A friendly St. Bernard named "Cujo" contracts rabies and conducts a reign of terror on a small American town.
Release Year: 1983
Rating: 5.8/10 (12,771 voted)
Stars: Dee Wallace, Daniel Hugh Kelly, Danny Pintauro
Donna Trenton is a frustrated suburban housewife whose life is a turmoil after her husband learns about her having an affair. Brett Camber is a young boy whose only companion is a Saint-Bernard named "Cujo", who in turn is bitten by a rabid bat. Whilst Vic, Donna's husband is away on business, and thinking over his marital troubles, Donna and her 5-year-old son Tad take her Pinto to Brett Cambers' dad's car shop… the car fails, and "Cujo" is very, very sick…
Writers: Stephen King, Don Carlos Dunaway
Daniel Hugh Kelly
(as Daniel Hugh-Kelly)
(as Billy Jacoby)
From Stephen King's novel comes a chilling tale of a quiet New England town and a horrible evil in the dead of Summer
Release Date: 12 August 1983
Filming Locations: Glen Ellen, California, USA
Box Office Details
Opening Weekend: $6,114,000
(14 August 1983)
Did You Know?
After the film Dee Wallace went on record saying she hoped she'd never see another Pinto in her life.
Crew or equipment visible:
When Vic is at the elevator, about to leave the hotel, and Roger is talking to him, one or two crew members are reflected in the picture hanging on the wall next to the elevator.
Nope. Nothing wrong here.
A film that tells you that your demons will come back to haunt you.
We all know Cujo is a giant St. Bernard that has to kill because he is
rabid. The film works as a horror film because of that concept, but this
film and the story writer behind it believe that paybacks are a bitch.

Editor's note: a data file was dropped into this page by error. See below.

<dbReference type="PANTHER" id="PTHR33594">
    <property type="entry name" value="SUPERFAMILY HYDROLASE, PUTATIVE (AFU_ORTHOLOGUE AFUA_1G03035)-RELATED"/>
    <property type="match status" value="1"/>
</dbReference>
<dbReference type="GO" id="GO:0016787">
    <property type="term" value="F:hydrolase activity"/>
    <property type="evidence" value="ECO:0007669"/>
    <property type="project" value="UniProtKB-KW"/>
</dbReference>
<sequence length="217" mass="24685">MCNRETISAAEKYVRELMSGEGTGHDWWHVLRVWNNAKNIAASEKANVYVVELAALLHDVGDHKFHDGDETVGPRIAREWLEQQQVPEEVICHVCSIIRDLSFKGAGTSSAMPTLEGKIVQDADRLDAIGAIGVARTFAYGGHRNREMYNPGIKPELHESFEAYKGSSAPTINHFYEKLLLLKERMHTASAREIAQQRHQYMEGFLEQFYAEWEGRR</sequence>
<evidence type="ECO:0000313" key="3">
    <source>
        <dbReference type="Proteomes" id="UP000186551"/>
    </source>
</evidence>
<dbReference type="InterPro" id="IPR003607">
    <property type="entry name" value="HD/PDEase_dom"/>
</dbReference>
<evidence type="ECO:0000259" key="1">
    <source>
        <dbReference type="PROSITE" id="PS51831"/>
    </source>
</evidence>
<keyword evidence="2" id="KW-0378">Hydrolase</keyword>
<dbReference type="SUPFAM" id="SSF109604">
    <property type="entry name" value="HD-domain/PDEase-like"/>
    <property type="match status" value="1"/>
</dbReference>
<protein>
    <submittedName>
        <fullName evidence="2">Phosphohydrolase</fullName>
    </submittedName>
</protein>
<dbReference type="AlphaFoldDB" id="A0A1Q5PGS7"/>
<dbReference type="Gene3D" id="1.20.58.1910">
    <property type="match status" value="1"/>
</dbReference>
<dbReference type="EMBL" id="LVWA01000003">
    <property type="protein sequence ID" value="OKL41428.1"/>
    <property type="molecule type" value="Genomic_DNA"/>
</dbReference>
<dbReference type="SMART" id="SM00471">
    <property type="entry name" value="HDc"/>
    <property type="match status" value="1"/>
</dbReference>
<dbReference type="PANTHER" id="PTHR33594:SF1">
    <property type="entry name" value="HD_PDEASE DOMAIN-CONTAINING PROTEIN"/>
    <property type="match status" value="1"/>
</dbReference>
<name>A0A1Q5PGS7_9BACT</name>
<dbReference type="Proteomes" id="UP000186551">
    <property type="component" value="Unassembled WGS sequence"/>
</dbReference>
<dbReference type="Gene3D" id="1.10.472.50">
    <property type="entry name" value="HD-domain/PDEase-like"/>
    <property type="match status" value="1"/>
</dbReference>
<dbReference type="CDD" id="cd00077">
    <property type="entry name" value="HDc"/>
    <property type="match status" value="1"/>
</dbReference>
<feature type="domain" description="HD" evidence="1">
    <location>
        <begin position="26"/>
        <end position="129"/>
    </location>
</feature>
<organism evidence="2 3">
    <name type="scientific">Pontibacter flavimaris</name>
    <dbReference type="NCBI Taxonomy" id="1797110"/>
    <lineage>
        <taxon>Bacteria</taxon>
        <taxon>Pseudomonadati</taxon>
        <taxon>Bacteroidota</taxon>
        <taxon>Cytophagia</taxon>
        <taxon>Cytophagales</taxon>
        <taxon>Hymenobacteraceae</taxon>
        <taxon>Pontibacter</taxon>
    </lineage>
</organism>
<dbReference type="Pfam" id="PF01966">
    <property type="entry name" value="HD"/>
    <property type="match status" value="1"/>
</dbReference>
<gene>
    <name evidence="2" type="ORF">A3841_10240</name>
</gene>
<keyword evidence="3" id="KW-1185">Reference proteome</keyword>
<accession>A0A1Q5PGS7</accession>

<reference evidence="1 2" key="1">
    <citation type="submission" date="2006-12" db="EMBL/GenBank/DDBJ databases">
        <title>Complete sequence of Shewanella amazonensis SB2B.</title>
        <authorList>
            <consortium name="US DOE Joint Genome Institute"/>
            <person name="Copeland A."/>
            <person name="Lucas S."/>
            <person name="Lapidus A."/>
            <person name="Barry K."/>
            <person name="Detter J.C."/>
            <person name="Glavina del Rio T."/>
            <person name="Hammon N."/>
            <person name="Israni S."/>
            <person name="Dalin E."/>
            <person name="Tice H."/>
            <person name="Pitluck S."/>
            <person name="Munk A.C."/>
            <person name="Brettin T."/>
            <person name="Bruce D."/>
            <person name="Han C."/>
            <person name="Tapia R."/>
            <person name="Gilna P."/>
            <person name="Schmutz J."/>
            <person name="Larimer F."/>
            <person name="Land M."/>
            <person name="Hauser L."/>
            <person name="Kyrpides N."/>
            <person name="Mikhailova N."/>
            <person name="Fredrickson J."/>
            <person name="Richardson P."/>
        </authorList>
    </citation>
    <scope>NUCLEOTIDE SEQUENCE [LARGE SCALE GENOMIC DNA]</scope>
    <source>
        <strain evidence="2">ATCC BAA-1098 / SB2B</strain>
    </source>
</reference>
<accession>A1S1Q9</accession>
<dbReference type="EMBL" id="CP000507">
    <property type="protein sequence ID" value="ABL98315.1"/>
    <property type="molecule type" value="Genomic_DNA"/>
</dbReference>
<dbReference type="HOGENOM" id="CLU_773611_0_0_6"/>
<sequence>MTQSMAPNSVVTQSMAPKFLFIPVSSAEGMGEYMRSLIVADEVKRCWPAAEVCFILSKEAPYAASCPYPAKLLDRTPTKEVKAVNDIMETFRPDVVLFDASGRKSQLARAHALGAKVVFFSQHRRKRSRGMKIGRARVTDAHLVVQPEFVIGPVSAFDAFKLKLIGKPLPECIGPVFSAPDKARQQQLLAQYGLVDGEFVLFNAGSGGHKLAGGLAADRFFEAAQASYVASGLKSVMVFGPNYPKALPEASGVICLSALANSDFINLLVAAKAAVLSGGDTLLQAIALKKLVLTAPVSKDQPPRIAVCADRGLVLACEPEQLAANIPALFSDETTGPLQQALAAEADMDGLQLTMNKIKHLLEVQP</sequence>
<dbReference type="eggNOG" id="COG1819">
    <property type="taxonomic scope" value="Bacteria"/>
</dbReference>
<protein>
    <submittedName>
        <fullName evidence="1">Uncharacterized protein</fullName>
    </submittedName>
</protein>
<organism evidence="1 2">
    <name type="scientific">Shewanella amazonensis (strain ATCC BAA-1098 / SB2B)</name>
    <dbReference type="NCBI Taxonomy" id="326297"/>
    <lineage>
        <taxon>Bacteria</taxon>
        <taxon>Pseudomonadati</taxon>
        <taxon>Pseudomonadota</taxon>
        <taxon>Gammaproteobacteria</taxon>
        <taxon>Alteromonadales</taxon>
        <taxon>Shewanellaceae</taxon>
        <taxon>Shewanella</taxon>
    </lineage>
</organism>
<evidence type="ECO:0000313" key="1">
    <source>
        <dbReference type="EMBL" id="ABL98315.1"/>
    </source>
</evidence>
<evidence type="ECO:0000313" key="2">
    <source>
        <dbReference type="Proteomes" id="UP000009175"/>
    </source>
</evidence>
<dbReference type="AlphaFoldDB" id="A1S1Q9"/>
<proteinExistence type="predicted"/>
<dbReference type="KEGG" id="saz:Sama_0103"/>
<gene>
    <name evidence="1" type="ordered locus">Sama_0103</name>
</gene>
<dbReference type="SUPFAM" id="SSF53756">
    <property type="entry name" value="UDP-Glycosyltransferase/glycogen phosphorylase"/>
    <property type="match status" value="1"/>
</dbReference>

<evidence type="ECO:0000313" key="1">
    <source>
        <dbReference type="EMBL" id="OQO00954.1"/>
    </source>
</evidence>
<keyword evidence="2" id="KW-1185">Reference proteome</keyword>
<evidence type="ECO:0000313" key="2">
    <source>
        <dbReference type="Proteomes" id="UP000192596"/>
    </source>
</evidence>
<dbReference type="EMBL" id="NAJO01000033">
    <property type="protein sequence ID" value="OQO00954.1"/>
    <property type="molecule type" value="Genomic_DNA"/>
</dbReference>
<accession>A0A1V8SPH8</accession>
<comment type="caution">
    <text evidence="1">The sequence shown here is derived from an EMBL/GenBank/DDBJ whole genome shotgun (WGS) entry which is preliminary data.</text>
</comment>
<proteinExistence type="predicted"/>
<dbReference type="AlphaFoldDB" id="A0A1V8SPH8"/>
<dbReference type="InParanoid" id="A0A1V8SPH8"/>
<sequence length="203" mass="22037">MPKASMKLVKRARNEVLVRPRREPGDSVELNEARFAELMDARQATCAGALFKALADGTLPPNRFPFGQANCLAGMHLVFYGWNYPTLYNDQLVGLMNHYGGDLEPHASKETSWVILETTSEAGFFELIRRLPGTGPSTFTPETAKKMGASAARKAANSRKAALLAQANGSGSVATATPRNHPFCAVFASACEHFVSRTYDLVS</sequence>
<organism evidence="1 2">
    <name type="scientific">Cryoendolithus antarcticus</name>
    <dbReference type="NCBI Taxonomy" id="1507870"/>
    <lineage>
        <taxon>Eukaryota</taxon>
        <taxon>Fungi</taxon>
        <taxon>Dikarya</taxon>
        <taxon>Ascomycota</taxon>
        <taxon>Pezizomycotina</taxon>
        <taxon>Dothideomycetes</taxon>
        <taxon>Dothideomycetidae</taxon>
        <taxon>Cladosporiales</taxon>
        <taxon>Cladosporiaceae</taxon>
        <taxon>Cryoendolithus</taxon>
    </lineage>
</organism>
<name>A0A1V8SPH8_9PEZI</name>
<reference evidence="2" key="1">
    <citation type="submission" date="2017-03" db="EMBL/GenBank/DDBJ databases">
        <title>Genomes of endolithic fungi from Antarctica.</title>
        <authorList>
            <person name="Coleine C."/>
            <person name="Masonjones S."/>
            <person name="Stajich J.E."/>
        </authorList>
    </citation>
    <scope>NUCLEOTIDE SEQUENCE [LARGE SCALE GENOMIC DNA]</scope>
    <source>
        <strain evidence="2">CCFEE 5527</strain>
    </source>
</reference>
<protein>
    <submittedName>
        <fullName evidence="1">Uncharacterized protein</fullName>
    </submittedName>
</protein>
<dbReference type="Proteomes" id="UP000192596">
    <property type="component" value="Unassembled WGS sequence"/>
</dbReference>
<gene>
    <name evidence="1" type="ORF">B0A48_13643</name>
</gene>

Retribution is always around the corner and when it is your time, you
know if it is going to from a guy in a hockey mask, a massive great white
shark,a 58 red and white Plymouth Fury, some idiot with long finger knives
or a lovable Saint Bernard. Whatever it is though, sin always accounted
for. Cujo subscribes to that theory.
Everyone that dies in this film, with the exception of maybe one, does so
because they are not very likable people to begin with. They are all
tainted and when Cujo gets a hold of them, we are almost glad that he
their blood. But it is the climax of the film that is the most
Because here we have a woman who has gotten rid of her sin. But she now
to face the music not for what she is doing, but for what she has done.
if you read the book, you will see that it sticks to that theory and
much more than the film does. It is understood that Cujo has to have a
happy Hollywood ending, and that is fine, but the book tells a much more
clear yet paradoxically convoluted tale of a boy, his dog, and how sin is
never really forgiven.
What is also great about Cujo is how it shows the dog coming unravelled.
see the transformation from lovable suck of a family dog, to vicious
machine that has an insatiable need for blood. We see his nose get more
wet, we see how certain noises bother him more and we see how much saliva
this dog has stored up in his nasty mouth.
Cujo is a good movie. It is scary, especially the last half hour and it
actually has a point. It also does a fairly good job of bringing King's
vision to life. It is not easy to do that, after all King has a very
imagination. But Cujo comes close. Very close